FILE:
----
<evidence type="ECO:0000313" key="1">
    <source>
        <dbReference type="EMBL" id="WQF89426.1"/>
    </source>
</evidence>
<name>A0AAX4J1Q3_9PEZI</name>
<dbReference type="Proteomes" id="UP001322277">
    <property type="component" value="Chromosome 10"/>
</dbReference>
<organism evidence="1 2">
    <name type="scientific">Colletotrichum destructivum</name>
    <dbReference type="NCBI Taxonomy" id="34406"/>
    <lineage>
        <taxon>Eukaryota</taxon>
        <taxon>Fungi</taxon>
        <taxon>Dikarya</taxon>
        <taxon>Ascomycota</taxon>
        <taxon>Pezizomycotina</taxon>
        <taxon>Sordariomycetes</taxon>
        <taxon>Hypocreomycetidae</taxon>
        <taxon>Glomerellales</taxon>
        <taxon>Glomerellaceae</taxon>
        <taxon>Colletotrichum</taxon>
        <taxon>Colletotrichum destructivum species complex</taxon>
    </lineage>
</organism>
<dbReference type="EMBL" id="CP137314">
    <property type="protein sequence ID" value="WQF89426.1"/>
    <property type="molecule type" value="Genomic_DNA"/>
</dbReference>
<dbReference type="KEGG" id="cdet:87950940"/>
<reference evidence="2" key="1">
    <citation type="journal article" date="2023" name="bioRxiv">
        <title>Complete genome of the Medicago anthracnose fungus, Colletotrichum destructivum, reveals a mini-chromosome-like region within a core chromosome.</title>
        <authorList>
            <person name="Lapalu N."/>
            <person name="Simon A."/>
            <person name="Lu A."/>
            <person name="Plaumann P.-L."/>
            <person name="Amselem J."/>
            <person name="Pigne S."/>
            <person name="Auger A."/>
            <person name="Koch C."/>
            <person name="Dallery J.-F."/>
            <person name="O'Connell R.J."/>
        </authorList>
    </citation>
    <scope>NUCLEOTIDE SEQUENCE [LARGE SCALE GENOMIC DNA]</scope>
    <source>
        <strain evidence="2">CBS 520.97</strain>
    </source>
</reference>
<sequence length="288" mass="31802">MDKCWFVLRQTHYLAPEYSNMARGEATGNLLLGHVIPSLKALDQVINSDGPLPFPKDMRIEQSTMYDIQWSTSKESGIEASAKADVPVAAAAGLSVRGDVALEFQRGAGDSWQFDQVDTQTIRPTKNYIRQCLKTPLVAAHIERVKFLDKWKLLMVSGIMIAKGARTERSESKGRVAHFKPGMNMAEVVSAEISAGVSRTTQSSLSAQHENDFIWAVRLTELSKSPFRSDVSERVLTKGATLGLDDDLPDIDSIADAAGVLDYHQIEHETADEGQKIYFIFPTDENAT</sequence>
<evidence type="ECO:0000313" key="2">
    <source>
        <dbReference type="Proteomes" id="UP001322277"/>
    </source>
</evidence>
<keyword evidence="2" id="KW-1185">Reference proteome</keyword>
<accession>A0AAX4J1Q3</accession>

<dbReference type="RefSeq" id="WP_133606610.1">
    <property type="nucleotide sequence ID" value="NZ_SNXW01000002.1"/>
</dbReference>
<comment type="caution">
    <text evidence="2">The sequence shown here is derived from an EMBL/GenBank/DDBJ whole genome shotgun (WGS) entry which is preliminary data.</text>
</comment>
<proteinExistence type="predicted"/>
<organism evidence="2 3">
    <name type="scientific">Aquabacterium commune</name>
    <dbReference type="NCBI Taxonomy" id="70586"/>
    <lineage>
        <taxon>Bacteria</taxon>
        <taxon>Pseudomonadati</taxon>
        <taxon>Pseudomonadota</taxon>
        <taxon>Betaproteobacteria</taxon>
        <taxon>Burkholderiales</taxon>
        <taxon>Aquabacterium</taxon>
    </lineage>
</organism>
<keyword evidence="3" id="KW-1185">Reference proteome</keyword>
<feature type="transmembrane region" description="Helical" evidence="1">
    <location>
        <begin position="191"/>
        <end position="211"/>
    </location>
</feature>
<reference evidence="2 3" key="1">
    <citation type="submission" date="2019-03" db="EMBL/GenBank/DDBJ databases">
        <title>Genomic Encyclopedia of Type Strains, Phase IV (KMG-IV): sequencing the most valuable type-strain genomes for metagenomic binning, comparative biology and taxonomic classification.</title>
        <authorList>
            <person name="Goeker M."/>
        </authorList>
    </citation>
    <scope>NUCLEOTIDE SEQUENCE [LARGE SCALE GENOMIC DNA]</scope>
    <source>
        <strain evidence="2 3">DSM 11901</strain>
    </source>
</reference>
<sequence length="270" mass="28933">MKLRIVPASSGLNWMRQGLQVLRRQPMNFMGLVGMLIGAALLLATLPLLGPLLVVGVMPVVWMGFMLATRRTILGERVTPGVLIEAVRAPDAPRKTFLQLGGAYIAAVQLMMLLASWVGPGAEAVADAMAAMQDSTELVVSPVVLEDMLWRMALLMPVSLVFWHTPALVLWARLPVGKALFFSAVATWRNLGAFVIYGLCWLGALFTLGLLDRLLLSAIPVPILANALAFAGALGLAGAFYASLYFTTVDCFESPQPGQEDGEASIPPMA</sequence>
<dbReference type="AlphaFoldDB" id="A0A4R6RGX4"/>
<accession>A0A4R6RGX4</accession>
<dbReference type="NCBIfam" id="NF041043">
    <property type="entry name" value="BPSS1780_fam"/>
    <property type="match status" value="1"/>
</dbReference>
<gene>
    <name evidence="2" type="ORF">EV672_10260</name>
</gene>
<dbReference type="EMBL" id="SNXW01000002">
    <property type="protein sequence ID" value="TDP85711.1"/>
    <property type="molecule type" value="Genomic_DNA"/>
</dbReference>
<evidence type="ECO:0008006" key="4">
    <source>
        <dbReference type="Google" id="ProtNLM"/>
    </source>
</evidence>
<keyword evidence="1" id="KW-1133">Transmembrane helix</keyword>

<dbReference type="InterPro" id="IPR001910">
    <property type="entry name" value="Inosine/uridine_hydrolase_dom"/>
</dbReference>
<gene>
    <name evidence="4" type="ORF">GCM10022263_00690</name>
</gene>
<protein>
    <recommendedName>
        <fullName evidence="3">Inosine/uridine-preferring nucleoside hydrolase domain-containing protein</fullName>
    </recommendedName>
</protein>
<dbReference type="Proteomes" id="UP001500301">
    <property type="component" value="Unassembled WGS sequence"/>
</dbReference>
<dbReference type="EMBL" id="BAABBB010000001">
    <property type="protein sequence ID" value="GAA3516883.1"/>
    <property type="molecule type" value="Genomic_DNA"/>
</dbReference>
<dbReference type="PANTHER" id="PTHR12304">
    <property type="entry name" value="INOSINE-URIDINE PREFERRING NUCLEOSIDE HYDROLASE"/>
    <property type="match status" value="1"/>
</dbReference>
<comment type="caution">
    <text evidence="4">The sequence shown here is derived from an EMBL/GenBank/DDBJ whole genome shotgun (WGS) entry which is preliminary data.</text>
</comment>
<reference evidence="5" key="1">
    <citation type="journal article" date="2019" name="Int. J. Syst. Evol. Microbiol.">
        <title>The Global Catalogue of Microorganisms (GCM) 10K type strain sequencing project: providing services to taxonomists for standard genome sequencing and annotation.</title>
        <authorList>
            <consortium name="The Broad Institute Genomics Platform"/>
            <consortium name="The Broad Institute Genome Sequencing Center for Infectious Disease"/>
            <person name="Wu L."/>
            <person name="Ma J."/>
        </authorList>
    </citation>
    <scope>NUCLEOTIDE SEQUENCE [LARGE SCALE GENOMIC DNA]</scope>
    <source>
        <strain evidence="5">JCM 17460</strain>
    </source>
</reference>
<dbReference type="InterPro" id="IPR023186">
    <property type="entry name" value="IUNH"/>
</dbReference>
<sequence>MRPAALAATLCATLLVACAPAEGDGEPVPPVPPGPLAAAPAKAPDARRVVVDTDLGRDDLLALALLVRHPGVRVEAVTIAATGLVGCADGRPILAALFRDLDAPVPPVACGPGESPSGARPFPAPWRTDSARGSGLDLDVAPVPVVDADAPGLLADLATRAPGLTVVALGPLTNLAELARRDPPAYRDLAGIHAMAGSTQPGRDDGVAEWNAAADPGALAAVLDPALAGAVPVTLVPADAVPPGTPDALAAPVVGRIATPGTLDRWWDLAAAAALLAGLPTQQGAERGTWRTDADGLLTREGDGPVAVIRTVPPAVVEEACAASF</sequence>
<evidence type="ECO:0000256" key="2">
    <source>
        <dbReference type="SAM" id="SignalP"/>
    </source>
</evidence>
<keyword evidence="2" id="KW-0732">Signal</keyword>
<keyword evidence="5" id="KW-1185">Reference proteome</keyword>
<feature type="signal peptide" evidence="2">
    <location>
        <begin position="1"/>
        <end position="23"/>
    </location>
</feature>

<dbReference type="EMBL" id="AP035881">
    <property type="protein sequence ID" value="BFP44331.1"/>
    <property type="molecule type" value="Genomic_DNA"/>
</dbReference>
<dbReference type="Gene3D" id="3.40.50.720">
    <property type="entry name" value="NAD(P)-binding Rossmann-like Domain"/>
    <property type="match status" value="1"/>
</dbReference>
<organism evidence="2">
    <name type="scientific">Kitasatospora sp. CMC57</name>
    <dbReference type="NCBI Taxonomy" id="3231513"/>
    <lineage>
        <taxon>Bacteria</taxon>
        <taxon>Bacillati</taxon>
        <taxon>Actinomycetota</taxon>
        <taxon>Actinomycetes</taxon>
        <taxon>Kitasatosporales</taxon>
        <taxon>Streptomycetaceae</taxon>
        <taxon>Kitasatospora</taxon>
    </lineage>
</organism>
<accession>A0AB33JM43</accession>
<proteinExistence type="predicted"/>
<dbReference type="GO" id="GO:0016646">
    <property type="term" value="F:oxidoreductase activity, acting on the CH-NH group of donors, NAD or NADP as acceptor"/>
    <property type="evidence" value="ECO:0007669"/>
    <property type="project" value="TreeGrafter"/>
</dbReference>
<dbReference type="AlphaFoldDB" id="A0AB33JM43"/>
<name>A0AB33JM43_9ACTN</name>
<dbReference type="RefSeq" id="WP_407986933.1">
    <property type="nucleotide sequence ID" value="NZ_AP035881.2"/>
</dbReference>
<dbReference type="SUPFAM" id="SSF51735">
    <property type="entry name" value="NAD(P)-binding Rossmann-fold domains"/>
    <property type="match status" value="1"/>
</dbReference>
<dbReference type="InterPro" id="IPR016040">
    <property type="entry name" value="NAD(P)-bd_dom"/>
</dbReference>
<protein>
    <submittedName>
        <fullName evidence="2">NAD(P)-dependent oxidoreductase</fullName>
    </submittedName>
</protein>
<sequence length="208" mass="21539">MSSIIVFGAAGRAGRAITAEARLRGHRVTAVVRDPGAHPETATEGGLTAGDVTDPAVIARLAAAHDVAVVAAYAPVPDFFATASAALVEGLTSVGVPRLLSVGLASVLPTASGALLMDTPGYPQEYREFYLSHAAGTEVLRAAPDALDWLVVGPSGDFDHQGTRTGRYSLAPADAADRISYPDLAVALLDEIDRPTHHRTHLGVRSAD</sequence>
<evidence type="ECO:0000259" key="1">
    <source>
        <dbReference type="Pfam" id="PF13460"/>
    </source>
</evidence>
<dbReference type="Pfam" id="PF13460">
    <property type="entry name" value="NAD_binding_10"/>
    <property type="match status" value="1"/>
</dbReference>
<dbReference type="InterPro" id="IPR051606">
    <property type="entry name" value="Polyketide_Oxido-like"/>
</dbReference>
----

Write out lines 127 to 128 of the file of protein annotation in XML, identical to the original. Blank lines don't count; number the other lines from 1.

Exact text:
        <fullName evidence="3">Inosine/uridine-preferring nucleoside hydrolase domain-containing protein</fullName>
    </recommendedName>